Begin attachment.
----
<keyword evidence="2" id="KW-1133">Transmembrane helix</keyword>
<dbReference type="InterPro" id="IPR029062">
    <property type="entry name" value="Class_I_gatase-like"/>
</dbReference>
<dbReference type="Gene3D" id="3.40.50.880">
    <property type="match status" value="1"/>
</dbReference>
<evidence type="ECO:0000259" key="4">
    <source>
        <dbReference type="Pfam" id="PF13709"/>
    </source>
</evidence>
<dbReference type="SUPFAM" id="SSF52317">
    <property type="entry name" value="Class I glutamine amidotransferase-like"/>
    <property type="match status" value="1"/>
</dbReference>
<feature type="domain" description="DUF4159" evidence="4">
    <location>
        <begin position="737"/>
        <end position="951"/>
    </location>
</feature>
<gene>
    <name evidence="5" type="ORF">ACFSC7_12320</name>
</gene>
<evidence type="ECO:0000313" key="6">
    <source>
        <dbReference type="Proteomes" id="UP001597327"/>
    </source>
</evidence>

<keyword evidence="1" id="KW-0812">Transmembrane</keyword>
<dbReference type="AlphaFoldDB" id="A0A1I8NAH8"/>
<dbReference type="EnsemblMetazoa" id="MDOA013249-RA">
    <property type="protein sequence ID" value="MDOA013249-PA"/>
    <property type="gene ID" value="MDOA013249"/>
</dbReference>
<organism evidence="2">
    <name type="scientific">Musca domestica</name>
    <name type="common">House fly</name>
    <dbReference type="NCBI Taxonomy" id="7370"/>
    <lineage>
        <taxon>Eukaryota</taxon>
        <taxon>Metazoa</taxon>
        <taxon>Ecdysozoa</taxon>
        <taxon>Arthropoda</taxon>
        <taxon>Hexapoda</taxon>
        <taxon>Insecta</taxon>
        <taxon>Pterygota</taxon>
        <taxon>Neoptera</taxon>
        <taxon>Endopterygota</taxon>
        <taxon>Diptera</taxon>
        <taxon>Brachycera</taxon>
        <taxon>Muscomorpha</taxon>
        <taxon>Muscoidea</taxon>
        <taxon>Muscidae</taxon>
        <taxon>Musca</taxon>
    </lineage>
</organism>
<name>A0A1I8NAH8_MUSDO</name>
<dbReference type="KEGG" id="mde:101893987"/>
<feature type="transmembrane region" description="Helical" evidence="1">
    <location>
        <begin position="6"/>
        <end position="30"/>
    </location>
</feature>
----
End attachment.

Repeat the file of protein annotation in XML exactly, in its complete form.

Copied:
<keyword evidence="2" id="KW-1133">Transmembrane helix</keyword>
<dbReference type="InterPro" id="IPR029062">
    <property type="entry name" value="Class_I_gatase-like"/>
</dbReference>
<dbReference type="Gene3D" id="3.40.50.880">
    <property type="match status" value="1"/>
</dbReference>
<evidence type="ECO:0000259" key="4">
    <source>
        <dbReference type="Pfam" id="PF13709"/>
    </source>
</evidence>
<dbReference type="SUPFAM" id="SSF52317">
    <property type="entry name" value="Class I glutamine amidotransferase-like"/>
    <property type="match status" value="1"/>
</dbReference>
<feature type="domain" description="DUF4159" evidence="4">
    <location>
        <begin position="737"/>
        <end position="951"/>
    </location>
</feature>
<gene>
    <name evidence="5" type="ORF">ACFSC7_12320</name>
</gene>
<evidence type="ECO:0000313" key="6">
    <source>
        <dbReference type="Proteomes" id="UP001597327"/>
    </source>
</evidence>

<keyword evidence="1" id="KW-0812">Transmembrane</keyword>
<dbReference type="AlphaFoldDB" id="A0A1I8NAH8"/>
<dbReference type="EnsemblMetazoa" id="MDOA013249-RA">
    <property type="protein sequence ID" value="MDOA013249-PA"/>
    <property type="gene ID" value="MDOA013249"/>
</dbReference>
<organism evidence="2">
    <name type="scientific">Musca domestica</name>
    <name type="common">House fly</name>
    <dbReference type="NCBI Taxonomy" id="7370"/>
    <lineage>
        <taxon>Eukaryota</taxon>
        <taxon>Metazoa</taxon>
        <taxon>Ecdysozoa</taxon>
        <taxon>Arthropoda</taxon>
        <taxon>Hexapoda</taxon>
        <taxon>Insecta</taxon>
        <taxon>Pterygota</taxon>
        <taxon>Neoptera</taxon>
        <taxon>Endopterygota</taxon>
        <taxon>Diptera</taxon>
        <taxon>Brachycera</taxon>
        <taxon>Muscomorpha</taxon>
        <taxon>Muscoidea</taxon>
        <taxon>Muscidae</taxon>
        <taxon>Musca</taxon>
    </lineage>
</organism>
<name>A0A1I8NAH8_MUSDO</name>
<dbReference type="KEGG" id="mde:101893987"/>
<feature type="transmembrane region" description="Helical" evidence="1">
    <location>
        <begin position="6"/>
        <end position="30"/>
    </location>
</feature>